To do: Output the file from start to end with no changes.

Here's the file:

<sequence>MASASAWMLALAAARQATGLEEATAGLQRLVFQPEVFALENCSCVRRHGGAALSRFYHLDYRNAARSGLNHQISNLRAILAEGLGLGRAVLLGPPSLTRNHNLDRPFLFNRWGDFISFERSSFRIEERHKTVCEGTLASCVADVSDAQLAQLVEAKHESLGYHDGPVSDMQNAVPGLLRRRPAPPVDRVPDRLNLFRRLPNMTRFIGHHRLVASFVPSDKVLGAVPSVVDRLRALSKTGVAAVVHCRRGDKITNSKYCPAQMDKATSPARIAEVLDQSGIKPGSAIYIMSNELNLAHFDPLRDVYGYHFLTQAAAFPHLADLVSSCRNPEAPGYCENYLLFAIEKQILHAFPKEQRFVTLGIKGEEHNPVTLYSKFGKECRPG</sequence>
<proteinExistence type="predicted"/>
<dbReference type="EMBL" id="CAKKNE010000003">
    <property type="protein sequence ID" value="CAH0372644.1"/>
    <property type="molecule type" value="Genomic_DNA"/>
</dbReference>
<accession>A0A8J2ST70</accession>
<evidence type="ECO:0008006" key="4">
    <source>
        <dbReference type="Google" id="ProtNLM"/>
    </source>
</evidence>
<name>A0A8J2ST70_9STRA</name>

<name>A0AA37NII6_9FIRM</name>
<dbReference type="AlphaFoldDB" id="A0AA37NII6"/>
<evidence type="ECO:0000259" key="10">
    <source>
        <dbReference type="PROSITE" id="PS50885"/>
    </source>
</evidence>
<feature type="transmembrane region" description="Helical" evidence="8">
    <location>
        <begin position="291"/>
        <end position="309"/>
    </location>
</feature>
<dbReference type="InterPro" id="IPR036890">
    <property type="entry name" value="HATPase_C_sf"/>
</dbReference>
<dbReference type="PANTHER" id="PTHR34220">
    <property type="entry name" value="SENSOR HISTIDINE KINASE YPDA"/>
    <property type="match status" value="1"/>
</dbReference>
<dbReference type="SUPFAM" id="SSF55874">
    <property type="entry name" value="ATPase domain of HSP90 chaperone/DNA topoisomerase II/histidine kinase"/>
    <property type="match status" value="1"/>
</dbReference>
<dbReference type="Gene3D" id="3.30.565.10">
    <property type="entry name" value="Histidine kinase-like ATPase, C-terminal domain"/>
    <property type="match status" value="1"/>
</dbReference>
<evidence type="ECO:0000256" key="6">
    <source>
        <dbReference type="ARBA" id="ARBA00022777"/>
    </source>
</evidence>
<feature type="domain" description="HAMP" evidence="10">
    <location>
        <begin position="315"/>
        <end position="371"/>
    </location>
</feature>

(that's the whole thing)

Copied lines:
<sequence>MASASAWMLALAAARQATGLEEATAGLQRLVFQPEVFALENCSCVRRHGGAALSRFYHLDYRNAARSGLNHQISNLRAILAEGLGLGRAVLLGPPSLTRNHNLDRPFLFNRWGDFISFERSSFRIEERHKTVCEGTLASCVADVSDAQLAQLVEAKHESLGYHDGPVSDMQNAVPGLLRRRPAPPVDRVPDRLNLFRRLPNMTRFIGHHRLVASFVPSDKVLGAVPSVVDRLRALSKTGVAAVVHCRRGDKITNSKYCPAQMDKATSPARIAEVLDQSGIKPGSAIYIMSNELNLAHFDPLRDVYGYHFLTQAAAFPHLADLVSSCRNPEAPGYCENYLLFAIEKQILHAFPKEQRFVTLGIKGEEHNPVTLYSKFGKECRPG</sequence>
<proteinExistence type="predicted"/>
<dbReference type="EMBL" id="CAKKNE010000003">
    <property type="protein sequence ID" value="CAH0372644.1"/>
    <property type="molecule type" value="Genomic_DNA"/>
</dbReference>
<accession>A0A8J2ST70</accession>
<evidence type="ECO:0008006" key="4">
    <source>
        <dbReference type="Google" id="ProtNLM"/>
    </source>
</evidence>
<name>A0A8J2ST70_9STRA</name>

<name>A0AA37NII6_9FIRM</name>
<dbReference type="AlphaFoldDB" id="A0AA37NII6"/>
<evidence type="ECO:0000259" key="10">
    <source>
        <dbReference type="PROSITE" id="PS50885"/>
    </source>
</evidence>
<feature type="transmembrane region" description="Helical" evidence="8">
    <location>
        <begin position="291"/>
        <end position="309"/>
    </location>
</feature>
<dbReference type="InterPro" id="IPR036890">
    <property type="entry name" value="HATPase_C_sf"/>
</dbReference>
<dbReference type="PANTHER" id="PTHR34220">
    <property type="entry name" value="SENSOR HISTIDINE KINASE YPDA"/>
    <property type="match status" value="1"/>
</dbReference>
<dbReference type="SUPFAM" id="SSF55874">
    <property type="entry name" value="ATPase domain of HSP90 chaperone/DNA topoisomerase II/histidine kinase"/>
    <property type="match status" value="1"/>
</dbReference>
<dbReference type="Gene3D" id="3.30.565.10">
    <property type="entry name" value="Histidine kinase-like ATPase, C-terminal domain"/>
    <property type="match status" value="1"/>
</dbReference>
<evidence type="ECO:0000256" key="6">
    <source>
        <dbReference type="ARBA" id="ARBA00022777"/>
    </source>
</evidence>
<feature type="domain" description="HAMP" evidence="10">
    <location>
        <begin position="315"/>
        <end position="371"/>
    </location>
</feature>